SCC reacts to national student loan forgiveness

·3 min read

Sep. 1—Following a controversial new program put forward by President Joe Biden, those with college loan debt can see up to $20,000 forgiven from their total balance. The students of Somerset Community College are no exception to this program, and many have already taken advantage of it.

CEO and President of SCC Dr. Carey Castle is optimistic about the program.

"It's a good thing for students, if that's what they're after. and who wouldn't want to be after that?" Dr. Castle said.

Dr. Castle, however, did have some reservations of the program and questioned its usefulness.

"I'm kind of on the fence with this one, because our students are adults—full grown folks that know what they want to do. They are probably very knowledgable of what they're getting into," said Dr. Castle. "So I think for most of them, this is just good fortune for them. I'm not sure that it's always an easy answer for them, but if it were available, I would expect them to take it."

Dr. Castle however noted that the program had still not fully taken effect, and its impact on students would not be fully known for a while.

"Because it's still kind of up in the air, there's not a lot we know about, nor really what our students are thinking at this point. I think a lot of them are waiting to see what happens next," said Dr. Castle. "Of our students last year, we had roughly, roughly 405 students that received loans that would be eligible for this program."

Dr. Castle was right about the students of SCC still being unsure of the benefits of the loan forgiveness, and many had alternate opinions about how successful it would be.

Bryan Whitson, a mentor and student at SCC, was able to avoid taking out loans by taking dual credit classes during his high school years. He noted that he may have to take out loans if he decides to go on to a 4-year university after SCC.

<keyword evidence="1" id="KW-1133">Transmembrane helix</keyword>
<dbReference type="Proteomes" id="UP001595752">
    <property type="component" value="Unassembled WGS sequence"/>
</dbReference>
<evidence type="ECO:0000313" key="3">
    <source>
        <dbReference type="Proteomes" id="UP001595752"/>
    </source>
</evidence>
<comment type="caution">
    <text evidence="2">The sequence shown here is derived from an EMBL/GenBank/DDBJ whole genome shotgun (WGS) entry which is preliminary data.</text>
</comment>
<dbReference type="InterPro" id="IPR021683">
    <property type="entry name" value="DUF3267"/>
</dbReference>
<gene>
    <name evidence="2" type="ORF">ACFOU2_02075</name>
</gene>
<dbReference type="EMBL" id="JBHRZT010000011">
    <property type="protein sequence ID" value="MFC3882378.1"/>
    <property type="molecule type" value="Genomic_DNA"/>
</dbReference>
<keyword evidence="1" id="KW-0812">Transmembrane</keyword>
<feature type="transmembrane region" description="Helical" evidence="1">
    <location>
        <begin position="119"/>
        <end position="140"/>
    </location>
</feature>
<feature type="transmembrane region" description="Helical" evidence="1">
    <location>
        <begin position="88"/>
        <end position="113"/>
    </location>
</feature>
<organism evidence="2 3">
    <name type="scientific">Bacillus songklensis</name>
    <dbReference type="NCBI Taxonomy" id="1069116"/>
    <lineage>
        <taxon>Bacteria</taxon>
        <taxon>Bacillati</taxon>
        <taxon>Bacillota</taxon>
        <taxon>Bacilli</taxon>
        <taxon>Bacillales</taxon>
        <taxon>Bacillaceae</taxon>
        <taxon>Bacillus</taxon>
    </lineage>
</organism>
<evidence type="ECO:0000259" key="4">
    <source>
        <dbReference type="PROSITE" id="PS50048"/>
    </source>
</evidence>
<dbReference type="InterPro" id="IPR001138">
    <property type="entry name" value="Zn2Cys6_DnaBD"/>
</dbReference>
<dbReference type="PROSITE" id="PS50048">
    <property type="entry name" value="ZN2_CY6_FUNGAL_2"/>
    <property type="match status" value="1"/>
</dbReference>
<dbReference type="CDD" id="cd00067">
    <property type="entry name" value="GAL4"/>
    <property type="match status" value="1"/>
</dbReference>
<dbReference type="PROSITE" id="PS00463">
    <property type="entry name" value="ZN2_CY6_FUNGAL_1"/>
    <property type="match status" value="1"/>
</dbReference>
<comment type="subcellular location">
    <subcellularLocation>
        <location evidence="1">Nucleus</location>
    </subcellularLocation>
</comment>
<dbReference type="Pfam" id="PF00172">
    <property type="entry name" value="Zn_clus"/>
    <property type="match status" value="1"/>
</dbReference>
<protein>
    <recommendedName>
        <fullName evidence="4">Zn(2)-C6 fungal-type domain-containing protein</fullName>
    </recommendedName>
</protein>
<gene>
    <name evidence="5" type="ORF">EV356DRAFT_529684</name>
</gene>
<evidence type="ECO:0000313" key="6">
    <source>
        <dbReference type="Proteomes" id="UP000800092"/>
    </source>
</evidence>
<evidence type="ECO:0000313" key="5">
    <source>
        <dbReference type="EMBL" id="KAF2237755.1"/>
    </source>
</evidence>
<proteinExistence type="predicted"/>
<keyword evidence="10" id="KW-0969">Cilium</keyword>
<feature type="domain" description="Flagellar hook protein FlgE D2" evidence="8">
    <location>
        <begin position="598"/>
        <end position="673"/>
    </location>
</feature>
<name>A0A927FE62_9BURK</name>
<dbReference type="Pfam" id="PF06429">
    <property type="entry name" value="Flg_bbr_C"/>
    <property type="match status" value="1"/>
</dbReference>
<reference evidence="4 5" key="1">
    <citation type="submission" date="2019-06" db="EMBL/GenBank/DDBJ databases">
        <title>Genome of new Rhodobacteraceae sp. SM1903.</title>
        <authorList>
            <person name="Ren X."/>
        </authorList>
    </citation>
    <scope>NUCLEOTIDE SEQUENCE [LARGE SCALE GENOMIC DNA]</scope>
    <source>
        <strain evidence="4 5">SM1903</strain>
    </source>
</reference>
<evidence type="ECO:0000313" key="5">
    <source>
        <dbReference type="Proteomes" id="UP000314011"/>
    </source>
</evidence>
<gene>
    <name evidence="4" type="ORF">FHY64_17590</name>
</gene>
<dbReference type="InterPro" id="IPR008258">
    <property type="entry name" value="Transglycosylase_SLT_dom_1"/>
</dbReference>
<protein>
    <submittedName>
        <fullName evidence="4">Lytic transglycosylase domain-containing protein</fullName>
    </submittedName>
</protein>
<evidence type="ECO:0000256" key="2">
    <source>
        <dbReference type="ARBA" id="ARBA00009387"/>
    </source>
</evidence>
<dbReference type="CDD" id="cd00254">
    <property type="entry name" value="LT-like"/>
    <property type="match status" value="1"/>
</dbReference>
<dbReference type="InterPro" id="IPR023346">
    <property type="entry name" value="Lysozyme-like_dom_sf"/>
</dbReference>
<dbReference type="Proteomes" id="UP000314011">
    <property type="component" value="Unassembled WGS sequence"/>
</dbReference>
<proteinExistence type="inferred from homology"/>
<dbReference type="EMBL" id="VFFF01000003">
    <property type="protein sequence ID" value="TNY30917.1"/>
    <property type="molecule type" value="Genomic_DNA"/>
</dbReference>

Whitson liked the idea of the program but was unsure about the program's qualifications.

Said Whitson, "I would say certainly that the qualifications for it were a little loose. They gave it a little too freely. I definitely feel it's a resource that should be used and forgive for those who are in need, but I feel like they're giving it out a little sparingly."

Freshman nursing student Courtney Brett said that she may use the program as her loan debt continues to grow. She described herself as grateful and relieved by the option.

Fellow nursing student Alex Muse echoed this sentiment and estimated that about half of the pair's nursing cohort have some amount of government loan.

Unlike her friend, Muse did not qualify for loan forgiveness. While neutral about her loans not being forgiven, she had concerns of the fairness of the program.

"I mean, I don't care either way, I mean I'm the one taking out the loans in the first place, so it doesn't bother me," said Muse. "I just don't think it's fair that other people get them forgiven, and some don't."

Freshman student Diane was grateful not for her own debt forgiveness but instead on behalf of her mother.

"I'm just now starting out my college journey. I have about $5,000 in student loans, but my mom she owed $17,000 in student loans and now I think she owes $5,000," she said.

Diane however echoed Muse's sentiment about the qualifications for forgiveness.

"I'd say [the loan forgiveness program] is kind of neutral. Not everybody benefits from it. But it was good for my mom!" She said and laughed.

Ultimately, the students and Dr. Castle agreed that the loan forgiveness was beneficial to some, but whether or not the program will truly help the students of SCC tackle the expense of college remains to be seen.